Circle of Life

Last summer we watched as a pair of robins built a nest under our porch and then patiently waited for the baby robins to hatch. Ever so diligently, the parent robins fed and tended the babies. Eventually they were big and strong enough to fly away on their own.  As is the habit of young robins though, they sort of hung around the porch and yard area for a day or two. One of the young robins though succumbed to the lure of tree and sky reflections on our picture window and flew right into it.  This has happened many times over the years with some birds recovering and others dying. The little robin in this story didn’t make it.  When I found the bird, it looked very peaceful and had its wings pulled around its body.  Even in death, this bird was quite beautiful.  I knew I would represent this image somehow in an artwork.

Below is the initial development from photograph to ‘spirit guide’ image for my planned artwork

bird-sketch

From the bird’s photo to this small planning sketch, the design went through many transformations and sizes.

I have to plan for various sections of the artwork to be silk-screened separately when working in my usual large format of around 48″.

border-sketches

For the border design above, I was inspired from the organic lines of the Art Nouveau style of art, (especially Aubrey Beardsley’s work.) These various borders also have to be enlarged and worked in sections.

Then I developed numerous variations of the bird with different painting and printing techniques and fabric media.  Below is the front and back of several I ended up not using in my finished artwork. (They may appear in another artwork in the future.)

sample-bird

(My paperweight really ‘rocks’!!!)

back-of-birds

As I mentioned before each section of my artwork was printed separately. I used thickened fabric dyes and a process called deconstructed silkscreen to create the basic image. Below is my practice dye chart as a reference for my color scheme.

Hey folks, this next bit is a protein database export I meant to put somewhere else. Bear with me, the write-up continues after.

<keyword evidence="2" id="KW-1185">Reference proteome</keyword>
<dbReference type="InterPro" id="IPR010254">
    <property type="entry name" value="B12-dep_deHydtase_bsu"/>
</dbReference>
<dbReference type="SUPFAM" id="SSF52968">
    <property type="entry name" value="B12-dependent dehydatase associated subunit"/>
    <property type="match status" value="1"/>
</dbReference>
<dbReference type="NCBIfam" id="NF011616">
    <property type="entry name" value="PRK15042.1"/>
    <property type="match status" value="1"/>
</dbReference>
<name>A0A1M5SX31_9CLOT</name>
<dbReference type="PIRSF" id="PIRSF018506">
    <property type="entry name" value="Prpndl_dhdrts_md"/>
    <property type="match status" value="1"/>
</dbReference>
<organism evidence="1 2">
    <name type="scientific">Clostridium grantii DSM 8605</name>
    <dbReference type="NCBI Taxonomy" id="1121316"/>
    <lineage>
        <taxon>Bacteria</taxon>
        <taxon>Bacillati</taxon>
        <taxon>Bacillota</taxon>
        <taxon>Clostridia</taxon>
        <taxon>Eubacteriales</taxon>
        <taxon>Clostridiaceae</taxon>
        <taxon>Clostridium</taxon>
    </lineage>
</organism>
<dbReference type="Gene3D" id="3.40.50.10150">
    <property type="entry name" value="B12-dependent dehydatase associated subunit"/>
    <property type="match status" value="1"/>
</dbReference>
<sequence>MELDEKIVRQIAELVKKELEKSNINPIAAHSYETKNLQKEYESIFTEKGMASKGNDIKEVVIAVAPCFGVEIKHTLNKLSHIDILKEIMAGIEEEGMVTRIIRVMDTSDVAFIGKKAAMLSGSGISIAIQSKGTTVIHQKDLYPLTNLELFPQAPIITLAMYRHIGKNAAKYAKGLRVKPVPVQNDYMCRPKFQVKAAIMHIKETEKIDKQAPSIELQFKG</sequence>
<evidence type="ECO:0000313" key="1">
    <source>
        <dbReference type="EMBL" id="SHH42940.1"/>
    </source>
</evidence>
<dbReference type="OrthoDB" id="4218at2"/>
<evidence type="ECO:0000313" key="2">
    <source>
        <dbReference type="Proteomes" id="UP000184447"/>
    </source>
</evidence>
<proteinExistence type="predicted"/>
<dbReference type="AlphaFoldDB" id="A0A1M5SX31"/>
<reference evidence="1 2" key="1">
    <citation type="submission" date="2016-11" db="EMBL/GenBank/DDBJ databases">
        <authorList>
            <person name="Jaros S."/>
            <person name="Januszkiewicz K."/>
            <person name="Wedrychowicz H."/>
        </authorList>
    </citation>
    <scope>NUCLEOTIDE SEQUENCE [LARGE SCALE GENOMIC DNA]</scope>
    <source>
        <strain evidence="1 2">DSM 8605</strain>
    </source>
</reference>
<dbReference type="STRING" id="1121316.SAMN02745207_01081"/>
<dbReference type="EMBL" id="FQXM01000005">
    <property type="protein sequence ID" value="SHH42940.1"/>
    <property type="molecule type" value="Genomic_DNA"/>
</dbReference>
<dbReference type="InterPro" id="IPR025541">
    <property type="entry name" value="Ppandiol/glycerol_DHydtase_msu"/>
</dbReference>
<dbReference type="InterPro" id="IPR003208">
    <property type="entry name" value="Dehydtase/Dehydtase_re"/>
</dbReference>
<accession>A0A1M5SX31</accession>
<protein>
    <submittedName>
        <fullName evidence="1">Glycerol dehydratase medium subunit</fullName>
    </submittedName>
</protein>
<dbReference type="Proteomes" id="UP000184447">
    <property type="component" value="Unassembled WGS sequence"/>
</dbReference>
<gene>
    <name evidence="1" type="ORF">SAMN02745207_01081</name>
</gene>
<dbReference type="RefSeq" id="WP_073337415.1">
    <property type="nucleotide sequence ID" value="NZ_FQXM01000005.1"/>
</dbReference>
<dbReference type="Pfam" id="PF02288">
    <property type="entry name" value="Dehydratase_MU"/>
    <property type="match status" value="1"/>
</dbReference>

dye-samples

Here are several of the silk-screened sections.

Deconstructed silkscreen gives me the kind of random, textured, multicolored lines that I live for as an artist!

detail 1detail 2

After the silk-screening is completed and the dyes are set, I am ready for the next phase. Carefully my fabric is laminated to a stretched canvas with acrylic varnish. Once dry, this surface is ready for more development with collage and acrylic painting. These birds below were painted on separate fabric and then collaged onto the design.

detail 3

And finally, here is the completed artwork, Waiting for Resurrection.

Waiting for Resurrection

Thank you for your inspiration little bird!

 

6 Comments

  1. Cathleen Gable
    August 10, 2016

    So beautiful and thought-provoking. Knowing the story adds such depth to the work.

    Reply
    • Sharon
      August 10, 2016

      Thanks, Cathy!

      Reply
  2. Diane Brandt
    August 10, 2016

    Beautiful work Sharon ! Loved the story of its’ inspiration for you.

    Reply
    • Sharon
      August 10, 2016

      Glad you liked it Diane!

      Reply
  3. Jackie Flick
    August 10, 2016

    I loved reading the process of how your art evolved. What I enjoyed more, however, was the meaning and inspiration behind your creation. Beautiful rationale and final product. Thank you for sharing!

    Reply
  4. Sharon
    August 10, 2016

    Thanks, Jackie! Hope you have a good school year!

    Reply

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